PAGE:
In September 2013, Jacob Landis was in the last 200 miles of his 10,000-mile charity ride from Annapolis, Maryland to Miami, Florida, to raise money for cochlear implants for those who could not afford them.
Landis’ last stop was scheduled for Marlins Park, but he never made it. He was hit on the road in central Florida by a semitruck. The truck didn’t stop after the collision. Landis suffered a concussion, a broken nose, fractures and a chipped tooth. The Polk County Sheriff’s Office is investigating the crash.
The Safe and Fair Environment on Highways Achieved through Underwriting Levels Act of 2013 (H.R. 2730) would raise insurance minimums for motor carriers from $750,000 to more than $4.4 million to provide additional protection for victims like Jacob Landis.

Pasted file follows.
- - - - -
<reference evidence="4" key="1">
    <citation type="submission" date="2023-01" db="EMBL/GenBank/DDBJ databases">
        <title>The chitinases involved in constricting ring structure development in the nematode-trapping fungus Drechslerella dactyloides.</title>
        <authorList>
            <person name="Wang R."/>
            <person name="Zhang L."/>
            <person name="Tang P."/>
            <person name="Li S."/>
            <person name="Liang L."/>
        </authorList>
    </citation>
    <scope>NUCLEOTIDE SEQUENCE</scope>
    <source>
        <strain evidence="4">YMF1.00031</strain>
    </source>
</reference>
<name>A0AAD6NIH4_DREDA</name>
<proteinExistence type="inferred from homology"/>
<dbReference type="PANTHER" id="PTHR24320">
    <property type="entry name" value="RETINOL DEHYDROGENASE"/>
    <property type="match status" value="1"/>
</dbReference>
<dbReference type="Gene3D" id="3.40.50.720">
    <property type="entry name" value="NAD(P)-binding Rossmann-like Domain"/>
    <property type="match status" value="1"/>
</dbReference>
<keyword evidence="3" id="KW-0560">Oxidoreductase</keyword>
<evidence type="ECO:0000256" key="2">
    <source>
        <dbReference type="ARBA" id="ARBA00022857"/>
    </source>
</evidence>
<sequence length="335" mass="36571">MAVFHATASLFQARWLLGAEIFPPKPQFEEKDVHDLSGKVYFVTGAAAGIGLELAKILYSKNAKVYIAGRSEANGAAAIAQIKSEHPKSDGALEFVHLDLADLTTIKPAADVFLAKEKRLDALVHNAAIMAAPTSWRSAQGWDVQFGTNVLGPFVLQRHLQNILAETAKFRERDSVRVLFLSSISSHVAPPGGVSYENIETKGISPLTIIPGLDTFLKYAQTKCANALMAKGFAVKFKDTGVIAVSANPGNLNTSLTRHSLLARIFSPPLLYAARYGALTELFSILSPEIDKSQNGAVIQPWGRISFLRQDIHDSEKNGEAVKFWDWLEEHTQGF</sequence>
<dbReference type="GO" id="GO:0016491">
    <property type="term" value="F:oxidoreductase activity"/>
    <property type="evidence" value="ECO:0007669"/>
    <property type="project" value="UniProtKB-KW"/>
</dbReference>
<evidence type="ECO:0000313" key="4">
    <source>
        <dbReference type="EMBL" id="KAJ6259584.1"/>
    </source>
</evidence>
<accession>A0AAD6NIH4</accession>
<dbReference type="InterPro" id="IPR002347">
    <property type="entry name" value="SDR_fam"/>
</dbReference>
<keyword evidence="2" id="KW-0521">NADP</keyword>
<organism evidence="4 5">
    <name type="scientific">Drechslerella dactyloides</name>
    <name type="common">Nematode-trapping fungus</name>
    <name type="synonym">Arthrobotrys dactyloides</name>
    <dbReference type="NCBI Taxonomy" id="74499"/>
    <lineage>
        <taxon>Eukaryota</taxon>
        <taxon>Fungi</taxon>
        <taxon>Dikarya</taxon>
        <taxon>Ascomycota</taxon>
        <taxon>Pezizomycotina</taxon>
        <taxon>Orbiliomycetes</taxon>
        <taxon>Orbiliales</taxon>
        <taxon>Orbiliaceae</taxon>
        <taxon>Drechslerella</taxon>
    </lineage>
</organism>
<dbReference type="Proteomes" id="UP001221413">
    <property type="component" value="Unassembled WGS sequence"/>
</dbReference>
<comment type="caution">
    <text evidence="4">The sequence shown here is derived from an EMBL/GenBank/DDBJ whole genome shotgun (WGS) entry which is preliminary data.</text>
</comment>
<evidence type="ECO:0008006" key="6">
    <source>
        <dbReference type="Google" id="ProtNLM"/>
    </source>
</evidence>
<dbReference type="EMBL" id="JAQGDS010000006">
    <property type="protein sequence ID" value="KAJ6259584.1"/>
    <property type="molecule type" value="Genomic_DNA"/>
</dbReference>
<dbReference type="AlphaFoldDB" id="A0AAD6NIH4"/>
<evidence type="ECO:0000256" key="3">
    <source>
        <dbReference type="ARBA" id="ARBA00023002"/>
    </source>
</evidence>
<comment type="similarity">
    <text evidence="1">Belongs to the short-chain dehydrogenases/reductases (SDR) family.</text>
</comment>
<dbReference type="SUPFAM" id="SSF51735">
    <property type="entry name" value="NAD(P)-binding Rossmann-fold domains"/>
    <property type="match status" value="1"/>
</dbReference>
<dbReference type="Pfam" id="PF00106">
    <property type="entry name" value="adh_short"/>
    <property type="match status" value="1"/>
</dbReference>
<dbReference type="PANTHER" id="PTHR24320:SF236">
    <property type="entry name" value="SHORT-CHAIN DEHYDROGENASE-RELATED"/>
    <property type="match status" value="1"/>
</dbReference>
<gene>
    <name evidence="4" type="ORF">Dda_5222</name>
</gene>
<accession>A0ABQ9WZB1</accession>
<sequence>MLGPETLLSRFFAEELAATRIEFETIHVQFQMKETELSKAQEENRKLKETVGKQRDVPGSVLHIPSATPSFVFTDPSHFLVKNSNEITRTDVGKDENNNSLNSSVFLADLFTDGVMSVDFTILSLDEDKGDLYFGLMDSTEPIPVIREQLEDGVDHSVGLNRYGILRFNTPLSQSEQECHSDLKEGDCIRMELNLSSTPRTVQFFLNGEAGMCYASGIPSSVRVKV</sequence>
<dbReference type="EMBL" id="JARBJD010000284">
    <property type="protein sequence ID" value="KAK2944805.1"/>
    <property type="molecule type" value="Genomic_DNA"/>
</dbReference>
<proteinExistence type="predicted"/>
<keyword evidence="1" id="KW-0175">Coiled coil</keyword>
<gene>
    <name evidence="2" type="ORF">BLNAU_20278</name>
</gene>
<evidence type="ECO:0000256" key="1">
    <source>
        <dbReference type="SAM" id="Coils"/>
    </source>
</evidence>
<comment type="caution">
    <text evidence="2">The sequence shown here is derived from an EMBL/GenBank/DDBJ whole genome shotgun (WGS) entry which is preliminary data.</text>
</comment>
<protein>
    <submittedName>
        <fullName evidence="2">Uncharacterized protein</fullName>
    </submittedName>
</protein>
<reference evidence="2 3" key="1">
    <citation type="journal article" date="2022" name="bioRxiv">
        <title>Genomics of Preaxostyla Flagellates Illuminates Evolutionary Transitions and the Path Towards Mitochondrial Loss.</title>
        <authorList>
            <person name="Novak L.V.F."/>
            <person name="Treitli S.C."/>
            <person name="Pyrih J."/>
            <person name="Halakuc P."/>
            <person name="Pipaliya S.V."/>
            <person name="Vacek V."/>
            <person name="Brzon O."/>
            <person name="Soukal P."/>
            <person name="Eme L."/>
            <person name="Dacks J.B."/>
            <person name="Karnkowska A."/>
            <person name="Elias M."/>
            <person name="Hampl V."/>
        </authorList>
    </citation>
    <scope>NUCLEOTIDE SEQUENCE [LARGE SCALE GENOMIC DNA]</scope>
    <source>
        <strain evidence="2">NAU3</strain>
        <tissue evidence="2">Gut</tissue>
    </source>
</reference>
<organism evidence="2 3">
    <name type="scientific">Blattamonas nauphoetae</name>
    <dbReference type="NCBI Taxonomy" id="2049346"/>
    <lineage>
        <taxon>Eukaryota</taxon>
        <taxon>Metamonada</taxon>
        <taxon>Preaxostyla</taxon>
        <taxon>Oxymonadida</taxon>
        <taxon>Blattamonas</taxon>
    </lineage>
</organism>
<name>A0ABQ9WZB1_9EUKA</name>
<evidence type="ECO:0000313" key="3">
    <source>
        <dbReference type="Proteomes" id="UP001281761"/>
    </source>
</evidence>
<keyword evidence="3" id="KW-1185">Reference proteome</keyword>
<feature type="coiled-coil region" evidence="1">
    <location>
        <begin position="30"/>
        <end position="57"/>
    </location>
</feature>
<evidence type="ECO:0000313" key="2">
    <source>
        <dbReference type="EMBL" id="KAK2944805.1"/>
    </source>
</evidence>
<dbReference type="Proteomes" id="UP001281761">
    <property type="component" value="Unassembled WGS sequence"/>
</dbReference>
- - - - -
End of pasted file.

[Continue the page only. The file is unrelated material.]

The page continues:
The original amount of $750,000 was established in 1980 and has not been raised since. Inflation has made the original number insufficient for most accidents. In fact, a recent study by the Trucking Alliance found that 42 percent of accident settlements between 2005 and 2011 exceeded the $750,000 mark. This means that personal insurance, Medicare and taxpayers are left to make up the difference.
H.R 2730 also ties future insurance minimums to the price of healthcare, so that if healthcare costs go up, so do the insurance minimums needed to finance them.
More than 100,000 people have been killed in fatal 18-wheeler accidents since 1980. If you have been injured in a truck accident, the personal injury attorneys of The Davies Law Firm, LLC help by offering a free consultation on your case.